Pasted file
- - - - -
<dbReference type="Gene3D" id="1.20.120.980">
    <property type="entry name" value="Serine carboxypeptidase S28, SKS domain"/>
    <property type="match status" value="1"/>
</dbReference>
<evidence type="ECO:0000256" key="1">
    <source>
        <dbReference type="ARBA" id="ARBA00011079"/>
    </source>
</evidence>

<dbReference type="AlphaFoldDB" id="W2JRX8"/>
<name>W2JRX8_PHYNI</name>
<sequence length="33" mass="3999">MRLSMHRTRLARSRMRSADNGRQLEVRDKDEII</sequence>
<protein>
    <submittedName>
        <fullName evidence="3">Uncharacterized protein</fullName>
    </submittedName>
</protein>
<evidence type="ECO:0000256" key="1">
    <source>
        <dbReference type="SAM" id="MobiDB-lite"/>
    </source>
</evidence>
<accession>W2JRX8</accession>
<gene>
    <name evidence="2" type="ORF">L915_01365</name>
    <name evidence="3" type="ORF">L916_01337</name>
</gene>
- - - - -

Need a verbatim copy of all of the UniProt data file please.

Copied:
<dbReference type="Gene3D" id="1.20.120.980">
    <property type="entry name" value="Serine carboxypeptidase S28, SKS domain"/>
    <property type="match status" value="1"/>
</dbReference>
<evidence type="ECO:0000256" key="1">
    <source>
        <dbReference type="ARBA" id="ARBA00011079"/>
    </source>
</evidence>

<dbReference type="AlphaFoldDB" id="W2JRX8"/>
<name>W2JRX8_PHYNI</name>
<sequence length="33" mass="3999">MRLSMHRTRLARSRMRSADNGRQLEVRDKDEII</sequence>
<protein>
    <submittedName>
        <fullName evidence="3">Uncharacterized protein</fullName>
    </submittedName>
</protein>
<evidence type="ECO:0000256" key="1">
    <source>
        <dbReference type="SAM" id="MobiDB-lite"/>
    </source>
</evidence>
<accession>W2JRX8</accession>
<gene>
    <name evidence="2" type="ORF">L915_01365</name>
    <name evidence="3" type="ORF">L916_01337</name>
</gene>